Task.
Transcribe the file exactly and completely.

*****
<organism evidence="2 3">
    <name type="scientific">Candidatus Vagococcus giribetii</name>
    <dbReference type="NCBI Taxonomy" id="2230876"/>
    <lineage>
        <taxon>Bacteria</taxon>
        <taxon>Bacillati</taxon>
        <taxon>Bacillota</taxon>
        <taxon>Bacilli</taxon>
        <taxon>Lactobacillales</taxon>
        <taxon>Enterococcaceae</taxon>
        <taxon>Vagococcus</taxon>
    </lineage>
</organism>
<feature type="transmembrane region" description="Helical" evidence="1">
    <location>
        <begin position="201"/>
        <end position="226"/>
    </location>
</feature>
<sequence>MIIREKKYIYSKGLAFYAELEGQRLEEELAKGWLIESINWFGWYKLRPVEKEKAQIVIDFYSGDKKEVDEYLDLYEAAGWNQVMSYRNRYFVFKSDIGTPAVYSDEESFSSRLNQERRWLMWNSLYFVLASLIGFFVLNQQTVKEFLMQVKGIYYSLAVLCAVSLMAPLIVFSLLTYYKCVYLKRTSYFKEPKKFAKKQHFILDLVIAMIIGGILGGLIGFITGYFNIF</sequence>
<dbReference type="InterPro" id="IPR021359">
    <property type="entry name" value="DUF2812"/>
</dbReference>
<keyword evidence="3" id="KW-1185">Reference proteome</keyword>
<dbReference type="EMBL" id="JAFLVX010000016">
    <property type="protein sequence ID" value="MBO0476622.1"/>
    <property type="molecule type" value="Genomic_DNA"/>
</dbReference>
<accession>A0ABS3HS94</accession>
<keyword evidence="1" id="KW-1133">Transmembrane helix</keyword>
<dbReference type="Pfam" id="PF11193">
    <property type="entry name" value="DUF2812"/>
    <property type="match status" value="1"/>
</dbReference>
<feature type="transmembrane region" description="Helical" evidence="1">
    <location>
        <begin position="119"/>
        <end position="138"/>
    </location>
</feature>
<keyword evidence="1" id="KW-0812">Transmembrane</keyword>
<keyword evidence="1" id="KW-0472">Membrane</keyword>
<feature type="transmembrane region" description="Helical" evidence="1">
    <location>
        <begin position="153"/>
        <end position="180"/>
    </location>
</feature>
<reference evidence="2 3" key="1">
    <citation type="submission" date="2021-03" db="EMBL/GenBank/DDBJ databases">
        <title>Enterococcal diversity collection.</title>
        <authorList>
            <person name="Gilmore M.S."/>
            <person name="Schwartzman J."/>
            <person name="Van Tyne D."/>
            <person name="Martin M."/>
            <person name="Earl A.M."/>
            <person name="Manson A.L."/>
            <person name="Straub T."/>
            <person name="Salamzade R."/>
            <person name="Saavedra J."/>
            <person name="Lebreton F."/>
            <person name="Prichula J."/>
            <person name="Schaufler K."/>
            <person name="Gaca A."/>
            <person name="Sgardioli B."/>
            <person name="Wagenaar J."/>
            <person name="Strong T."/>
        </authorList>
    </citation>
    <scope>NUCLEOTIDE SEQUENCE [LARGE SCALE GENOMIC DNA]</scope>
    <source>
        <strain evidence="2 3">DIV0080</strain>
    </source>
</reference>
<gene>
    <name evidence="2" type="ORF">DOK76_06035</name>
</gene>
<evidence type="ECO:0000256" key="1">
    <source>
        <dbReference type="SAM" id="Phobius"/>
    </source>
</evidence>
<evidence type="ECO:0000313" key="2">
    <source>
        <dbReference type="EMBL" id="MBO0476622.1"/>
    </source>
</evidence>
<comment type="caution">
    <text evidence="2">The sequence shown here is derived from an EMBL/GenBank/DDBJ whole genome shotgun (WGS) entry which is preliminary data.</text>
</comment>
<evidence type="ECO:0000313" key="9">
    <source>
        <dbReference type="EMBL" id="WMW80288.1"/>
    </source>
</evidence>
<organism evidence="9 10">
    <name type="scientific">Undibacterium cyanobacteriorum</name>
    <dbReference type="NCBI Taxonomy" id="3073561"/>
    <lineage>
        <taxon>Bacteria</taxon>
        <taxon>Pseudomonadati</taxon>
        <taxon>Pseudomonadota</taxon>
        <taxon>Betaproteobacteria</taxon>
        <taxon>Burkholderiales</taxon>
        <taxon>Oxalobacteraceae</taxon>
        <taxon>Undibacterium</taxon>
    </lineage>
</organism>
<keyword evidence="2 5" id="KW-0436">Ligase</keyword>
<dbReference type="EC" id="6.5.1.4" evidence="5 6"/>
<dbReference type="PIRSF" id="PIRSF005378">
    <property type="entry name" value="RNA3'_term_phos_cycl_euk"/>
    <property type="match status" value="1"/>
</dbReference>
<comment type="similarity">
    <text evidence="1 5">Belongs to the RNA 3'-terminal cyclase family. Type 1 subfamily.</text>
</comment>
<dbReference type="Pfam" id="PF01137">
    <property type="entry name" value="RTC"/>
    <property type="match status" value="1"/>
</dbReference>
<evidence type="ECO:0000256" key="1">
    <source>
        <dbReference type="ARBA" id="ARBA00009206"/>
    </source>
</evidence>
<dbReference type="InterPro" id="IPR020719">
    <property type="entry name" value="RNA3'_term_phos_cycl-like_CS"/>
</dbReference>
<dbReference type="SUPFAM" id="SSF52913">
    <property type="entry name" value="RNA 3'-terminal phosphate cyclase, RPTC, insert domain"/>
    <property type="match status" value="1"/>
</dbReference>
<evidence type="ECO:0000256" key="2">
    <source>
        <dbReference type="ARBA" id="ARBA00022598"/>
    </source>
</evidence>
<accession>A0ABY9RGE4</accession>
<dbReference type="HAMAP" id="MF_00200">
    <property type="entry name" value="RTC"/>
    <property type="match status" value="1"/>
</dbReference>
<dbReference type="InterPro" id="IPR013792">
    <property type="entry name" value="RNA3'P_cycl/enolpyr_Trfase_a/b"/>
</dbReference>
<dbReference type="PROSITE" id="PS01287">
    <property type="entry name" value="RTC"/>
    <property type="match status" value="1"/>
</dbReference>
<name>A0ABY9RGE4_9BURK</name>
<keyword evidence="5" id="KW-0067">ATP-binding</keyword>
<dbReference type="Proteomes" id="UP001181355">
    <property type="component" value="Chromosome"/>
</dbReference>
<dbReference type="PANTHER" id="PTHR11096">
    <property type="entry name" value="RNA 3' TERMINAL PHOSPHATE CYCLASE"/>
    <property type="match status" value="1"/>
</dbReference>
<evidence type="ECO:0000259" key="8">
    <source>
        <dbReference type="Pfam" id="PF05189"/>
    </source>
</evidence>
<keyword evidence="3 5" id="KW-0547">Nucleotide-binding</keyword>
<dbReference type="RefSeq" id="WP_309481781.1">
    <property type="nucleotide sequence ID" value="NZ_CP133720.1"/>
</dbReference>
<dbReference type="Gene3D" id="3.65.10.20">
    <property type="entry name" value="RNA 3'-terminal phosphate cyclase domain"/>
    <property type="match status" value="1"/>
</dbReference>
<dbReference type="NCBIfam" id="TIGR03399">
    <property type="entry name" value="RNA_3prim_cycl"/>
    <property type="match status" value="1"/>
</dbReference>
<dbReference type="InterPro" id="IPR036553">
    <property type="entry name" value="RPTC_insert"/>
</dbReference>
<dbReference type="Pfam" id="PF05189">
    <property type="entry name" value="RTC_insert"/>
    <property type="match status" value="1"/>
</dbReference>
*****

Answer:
<organism evidence="2 3">
    <name type="scientific">Candidatus Vagococcus giribetii</name>
    <dbReference type="NCBI Taxonomy" id="2230876"/>
    <lineage>
        <taxon>Bacteria</taxon>
        <taxon>Bacillati</taxon>
        <taxon>Bacillota</taxon>
        <taxon>Bacilli</taxon>
        <taxon>Lactobacillales</taxon>
        <taxon>Enterococcaceae</taxon>
        <taxon>Vagococcus</taxon>
    </lineage>
</organism>
<feature type="transmembrane region" description="Helical" evidence="1">
    <location>
        <begin position="201"/>
        <end position="226"/>
    </location>
</feature>
<sequence>MIIREKKYIYSKGLAFYAELEGQRLEEELAKGWLIESINWFGWYKLRPVEKEKAQIVIDFYSGDKKEVDEYLDLYEAAGWNQVMSYRNRYFVFKSDIGTPAVYSDEESFSSRLNQERRWLMWNSLYFVLASLIGFFVLNQQTVKEFLMQVKGIYYSLAVLCAVSLMAPLIVFSLLTYYKCVYLKRTSYFKEPKKFAKKQHFILDLVIAMIIGGILGGLIGFITGYFNIF</sequence>
<dbReference type="InterPro" id="IPR021359">
    <property type="entry name" value="DUF2812"/>
</dbReference>
<keyword evidence="3" id="KW-1185">Reference proteome</keyword>
<dbReference type="EMBL" id="JAFLVX010000016">
    <property type="protein sequence ID" value="MBO0476622.1"/>
    <property type="molecule type" value="Genomic_DNA"/>
</dbReference>
<accession>A0ABS3HS94</accession>
<keyword evidence="1" id="KW-1133">Transmembrane helix</keyword>
<dbReference type="Pfam" id="PF11193">
    <property type="entry name" value="DUF2812"/>
    <property type="match status" value="1"/>
</dbReference>
<feature type="transmembrane region" description="Helical" evidence="1">
    <location>
        <begin position="119"/>
        <end position="138"/>
    </location>
</feature>
<keyword evidence="1" id="KW-0812">Transmembrane</keyword>
<keyword evidence="1" id="KW-0472">Membrane</keyword>
<feature type="transmembrane region" description="Helical" evidence="1">
    <location>
        <begin position="153"/>
        <end position="180"/>
    </location>
</feature>
<reference evidence="2 3" key="1">
    <citation type="submission" date="2021-03" db="EMBL/GenBank/DDBJ databases">
        <title>Enterococcal diversity collection.</title>
        <authorList>
            <person name="Gilmore M.S."/>
            <person name="Schwartzman J."/>
            <person name="Van Tyne D."/>
            <person name="Martin M."/>
            <person name="Earl A.M."/>
            <person name="Manson A.L."/>
            <person name="Straub T."/>
            <person name="Salamzade R."/>
            <person name="Saavedra J."/>
            <person name="Lebreton F."/>
            <person name="Prichula J."/>
            <person name="Schaufler K."/>
            <person name="Gaca A."/>
            <person name="Sgardioli B."/>
            <person name="Wagenaar J."/>
            <person name="Strong T."/>
        </authorList>
    </citation>
    <scope>NUCLEOTIDE SEQUENCE [LARGE SCALE GENOMIC DNA]</scope>
    <source>
        <strain evidence="2 3">DIV0080</strain>
    </source>
</reference>
<gene>
    <name evidence="2" type="ORF">DOK76_06035</name>
</gene>
<evidence type="ECO:0000256" key="1">
    <source>
        <dbReference type="SAM" id="Phobius"/>
    </source>
</evidence>
<evidence type="ECO:0000313" key="2">
    <source>
        <dbReference type="EMBL" id="MBO0476622.1"/>
    </source>
</evidence>
<comment type="caution">
    <text evidence="2">The sequence shown here is derived from an EMBL/GenBank/DDBJ whole genome shotgun (WGS) entry which is preliminary data.</text>
</comment>
<evidence type="ECO:0000313" key="9">
    <source>
        <dbReference type="EMBL" id="WMW80288.1"/>
    </source>
</evidence>
<organism evidence="9 10">
    <name type="scientific">Undibacterium cyanobacteriorum</name>
    <dbReference type="NCBI Taxonomy" id="3073561"/>
    <lineage>
        <taxon>Bacteria</taxon>
        <taxon>Pseudomonadati</taxon>
        <taxon>Pseudomonadota</taxon>
        <taxon>Betaproteobacteria</taxon>
        <taxon>Burkholderiales</taxon>
        <taxon>Oxalobacteraceae</taxon>
        <taxon>Undibacterium</taxon>
    </lineage>
</organism>
<keyword evidence="2 5" id="KW-0436">Ligase</keyword>
<dbReference type="EC" id="6.5.1.4" evidence="5 6"/>
<dbReference type="PIRSF" id="PIRSF005378">
    <property type="entry name" value="RNA3'_term_phos_cycl_euk"/>
    <property type="match status" value="1"/>
</dbReference>
<comment type="similarity">
    <text evidence="1 5">Belongs to the RNA 3'-terminal cyclase family. Type 1 subfamily.</text>
</comment>
<dbReference type="Pfam" id="PF01137">
    <property type="entry name" value="RTC"/>
    <property type="match status" value="1"/>
</dbReference>
<evidence type="ECO:0000256" key="1">
    <source>
        <dbReference type="ARBA" id="ARBA00009206"/>
    </source>
</evidence>
<dbReference type="InterPro" id="IPR020719">
    <property type="entry name" value="RNA3'_term_phos_cycl-like_CS"/>
</dbReference>
<dbReference type="SUPFAM" id="SSF52913">
    <property type="entry name" value="RNA 3'-terminal phosphate cyclase, RPTC, insert domain"/>
    <property type="match status" value="1"/>
</dbReference>
<evidence type="ECO:0000256" key="2">
    <source>
        <dbReference type="ARBA" id="ARBA00022598"/>
    </source>
</evidence>
<accession>A0ABY9RGE4</accession>
<dbReference type="HAMAP" id="MF_00200">
    <property type="entry name" value="RTC"/>
    <property type="match status" value="1"/>
</dbReference>
<dbReference type="InterPro" id="IPR013792">
    <property type="entry name" value="RNA3'P_cycl/enolpyr_Trfase_a/b"/>
</dbReference>
<dbReference type="PROSITE" id="PS01287">
    <property type="entry name" value="RTC"/>
    <property type="match status" value="1"/>
</dbReference>
<name>A0ABY9RGE4_9BURK</name>
<keyword evidence="5" id="KW-0067">ATP-binding</keyword>
<dbReference type="Proteomes" id="UP001181355">
    <property type="component" value="Chromosome"/>
</dbReference>
<dbReference type="PANTHER" id="PTHR11096">
    <property type="entry name" value="RNA 3' TERMINAL PHOSPHATE CYCLASE"/>
    <property type="match status" value="1"/>
</dbReference>
<evidence type="ECO:0000259" key="8">
    <source>
        <dbReference type="Pfam" id="PF05189"/>
    </source>
</evidence>
<keyword evidence="3 5" id="KW-0547">Nucleotide-binding</keyword>
<dbReference type="RefSeq" id="WP_309481781.1">
    <property type="nucleotide sequence ID" value="NZ_CP133720.1"/>
</dbReference>
<dbReference type="Gene3D" id="3.65.10.20">
    <property type="entry name" value="RNA 3'-terminal phosphate cyclase domain"/>
    <property type="match status" value="1"/>
</dbReference>
<dbReference type="NCBIfam" id="TIGR03399">
    <property type="entry name" value="RNA_3prim_cycl"/>
    <property type="match status" value="1"/>
</dbReference>
<dbReference type="InterPro" id="IPR036553">
    <property type="entry name" value="RPTC_insert"/>
</dbReference>
<dbReference type="Pfam" id="PF05189">
    <property type="entry name" value="RTC_insert"/>
    <property type="match status" value="1"/>
</dbReference>